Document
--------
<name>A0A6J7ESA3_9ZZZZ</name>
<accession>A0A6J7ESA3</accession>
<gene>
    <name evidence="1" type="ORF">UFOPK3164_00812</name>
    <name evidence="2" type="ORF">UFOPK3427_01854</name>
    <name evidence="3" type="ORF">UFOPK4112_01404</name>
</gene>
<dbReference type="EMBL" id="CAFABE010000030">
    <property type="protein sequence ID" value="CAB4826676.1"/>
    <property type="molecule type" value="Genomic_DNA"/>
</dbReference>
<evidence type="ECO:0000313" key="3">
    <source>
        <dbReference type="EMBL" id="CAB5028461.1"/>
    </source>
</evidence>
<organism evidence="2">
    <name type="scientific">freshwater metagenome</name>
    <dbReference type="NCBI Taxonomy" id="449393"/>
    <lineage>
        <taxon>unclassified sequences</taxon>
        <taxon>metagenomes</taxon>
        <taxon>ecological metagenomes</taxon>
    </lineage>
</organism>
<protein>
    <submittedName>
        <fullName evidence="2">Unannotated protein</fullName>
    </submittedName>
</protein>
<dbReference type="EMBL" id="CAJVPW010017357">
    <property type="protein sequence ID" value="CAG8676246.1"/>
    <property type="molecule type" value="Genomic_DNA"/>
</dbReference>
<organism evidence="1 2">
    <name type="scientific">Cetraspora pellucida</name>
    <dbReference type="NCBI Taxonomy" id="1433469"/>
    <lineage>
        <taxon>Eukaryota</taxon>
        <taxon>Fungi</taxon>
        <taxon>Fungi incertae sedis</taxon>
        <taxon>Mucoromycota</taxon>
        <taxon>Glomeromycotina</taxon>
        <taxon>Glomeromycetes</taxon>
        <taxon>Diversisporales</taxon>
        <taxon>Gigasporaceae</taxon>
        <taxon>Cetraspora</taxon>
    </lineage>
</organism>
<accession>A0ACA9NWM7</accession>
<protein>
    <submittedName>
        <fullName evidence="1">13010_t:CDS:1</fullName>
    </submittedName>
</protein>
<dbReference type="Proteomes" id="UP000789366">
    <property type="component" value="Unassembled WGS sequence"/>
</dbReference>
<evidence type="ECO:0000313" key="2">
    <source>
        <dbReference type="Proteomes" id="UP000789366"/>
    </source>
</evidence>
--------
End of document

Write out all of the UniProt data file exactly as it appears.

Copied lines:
<name>A0A6J7ESA3_9ZZZZ</name>
<accession>A0A6J7ESA3</accession>
<gene>
    <name evidence="1" type="ORF">UFOPK3164_00812</name>
    <name evidence="2" type="ORF">UFOPK3427_01854</name>
    <name evidence="3" type="ORF">UFOPK4112_01404</name>
</gene>
<dbReference type="EMBL" id="CAFABE010000030">
    <property type="protein sequence ID" value="CAB4826676.1"/>
    <property type="molecule type" value="Genomic_DNA"/>
</dbReference>
<evidence type="ECO:0000313" key="3">
    <source>
        <dbReference type="EMBL" id="CAB5028461.1"/>
    </source>
</evidence>
<organism evidence="2">
    <name type="scientific">freshwater metagenome</name>
    <dbReference type="NCBI Taxonomy" id="449393"/>
    <lineage>
        <taxon>unclassified sequences</taxon>
        <taxon>metagenomes</taxon>
        <taxon>ecological metagenomes</taxon>
    </lineage>
</organism>
<protein>
    <submittedName>
        <fullName evidence="2">Unannotated protein</fullName>
    </submittedName>
</protein>
<dbReference type="EMBL" id="CAJVPW010017357">
    <property type="protein sequence ID" value="CAG8676246.1"/>
    <property type="molecule type" value="Genomic_DNA"/>
</dbReference>
<organism evidence="1 2">
    <name type="scientific">Cetraspora pellucida</name>
    <dbReference type="NCBI Taxonomy" id="1433469"/>
    <lineage>
        <taxon>Eukaryota</taxon>
        <taxon>Fungi</taxon>
        <taxon>Fungi incertae sedis</taxon>
        <taxon>Mucoromycota</taxon>
        <taxon>Glomeromycotina</taxon>
        <taxon>Glomeromycetes</taxon>
        <taxon>Diversisporales</taxon>
        <taxon>Gigasporaceae</taxon>
        <taxon>Cetraspora</taxon>
    </lineage>
</organism>
<accession>A0ACA9NWM7</accession>
<protein>
    <submittedName>
        <fullName evidence="1">13010_t:CDS:1</fullName>
    </submittedName>
</protein>
<dbReference type="Proteomes" id="UP000789366">
    <property type="component" value="Unassembled WGS sequence"/>
</dbReference>
<evidence type="ECO:0000313" key="2">
    <source>
        <dbReference type="Proteomes" id="UP000789366"/>
    </source>
</evidence>